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Making AI systems explainable

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AI systems have typically been trained. Humans, too, are trained. However, it may happen that, in spite one’s effort to train a pupil according to strict moral principles, he turns out to be a libertine in life. An illustrious, so to speak, example, is Iosip Stalin who, from a catholic seminarist in Georgia turned into something else.

AI systems, typically do not possess the freedom to evolve beyond their training. Therefore, trained AI systems carry the imprint of their teacher, i.e., the data set used to train them. If the AI system, however, is meant for an application of wide and general use, that may often cause problems because a user may not be able to explain certain outputs the AI system produces in responses to certain inputs, or s/he is only able to conclude that “the training was biased”.

In its Manifesto, MPAI pledges to address ethical questions raised by its technical work and acknowledges that its technical approach to AI system standardisation may provide some early practical  responses.

MPAI’s approach to AI system standardisation

MPAI standards target components and systems enabled by data coding technologies, especially, but not necessarily, using AI. MPAI subdivides an AI System into functional components called AI Modules (AIM). An AI system is an aggregation of interconnec­ted AIMs executed inside an AI Frame­work (AIF).

Let’s consider the following set of AI Modules

Figure 1 – A set of MPAI AI Modules (AIM)

The functions of the 7 AIMs are:

  1. from speech extract text and emotion
  2. from video extract emotion and the meaning of the sentence
  3. from text extract emotion and meaning, and pass text
  4. fuse three emotions into one
  5. from text and video meaning, text and final emotion produce vocal reply and video animation, and pass text
  6. from reply produce synthetic text
  7. from animation produce video animation.

The 7 AIMs can be connected to produce the following AI system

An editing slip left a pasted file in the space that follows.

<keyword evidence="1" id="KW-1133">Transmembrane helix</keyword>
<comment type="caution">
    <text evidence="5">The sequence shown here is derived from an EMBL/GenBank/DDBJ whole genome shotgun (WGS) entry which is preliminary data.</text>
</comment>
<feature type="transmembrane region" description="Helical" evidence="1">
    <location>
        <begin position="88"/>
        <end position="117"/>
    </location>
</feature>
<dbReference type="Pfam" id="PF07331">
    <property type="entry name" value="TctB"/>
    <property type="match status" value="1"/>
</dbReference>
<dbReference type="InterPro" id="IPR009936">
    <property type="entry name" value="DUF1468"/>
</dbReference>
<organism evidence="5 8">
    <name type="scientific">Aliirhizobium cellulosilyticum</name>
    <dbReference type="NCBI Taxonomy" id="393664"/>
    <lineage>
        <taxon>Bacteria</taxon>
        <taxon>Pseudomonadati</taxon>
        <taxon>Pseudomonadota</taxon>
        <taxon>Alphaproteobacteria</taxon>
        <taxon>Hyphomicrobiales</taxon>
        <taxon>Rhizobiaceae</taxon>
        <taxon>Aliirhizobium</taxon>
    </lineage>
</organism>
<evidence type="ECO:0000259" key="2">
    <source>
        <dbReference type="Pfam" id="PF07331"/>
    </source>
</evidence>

Figure 2 – An implementation of an AI system


An implementation of this reference diagram gives considerable more insight into the AI system and helps a lot in providing an explanation of how a set of inputs (speech and video of a face), has produced a set of outputs (synthetic speech and animated face). It is conceivable that, if you have an AI system available, you can put probes to the inputs and outputs of the AIMs.

As this, however, is not something a regular consumer is capable or willing to do, we can envisage testing laboratories who can put the system under test and declare that a particular AI system is above or below a certain level of performance.

Here is the solution

  1. MPAI develops an AI Framework standard for executing aggregations of AIMs (MPAI-AIF)
  2. MPAI develops standards that normatively specify
    1. the functionality supported by a Use Case of which an AI system is an implementation
    2. the functionalities of the AIMs and their input/output data (but not the inside of the AIMs)
    3. the topology of the AIMs and their interconnections
  3. MPAI develops an identification system of
    1. MPAI standards, Use Cases, profiles, versions
    2. Implementers
    3. AIFs
    4. AIMs
  4. MPAI develops or approves testing means, i.e., procedures, software, data etc., to be used to test the performance of an AI system that implements an MPAI Use Case
  5. MPAI authorises entities (implementers and laboratories) to test AI systems implemented in AI Frameworks and their AIMs.

A rigorous implementation of the above will allow a testing entity to put a “Seal of Performance” and give consumers levels of confidence in an AI system.

Of course, there will always be implementers who are not interested in consumers’ confidence. They may stop at points 1 and 2 above and disregard identification, and testing.


By their choices, consumers will decide whether explainable AI systems is something consumers are interested in.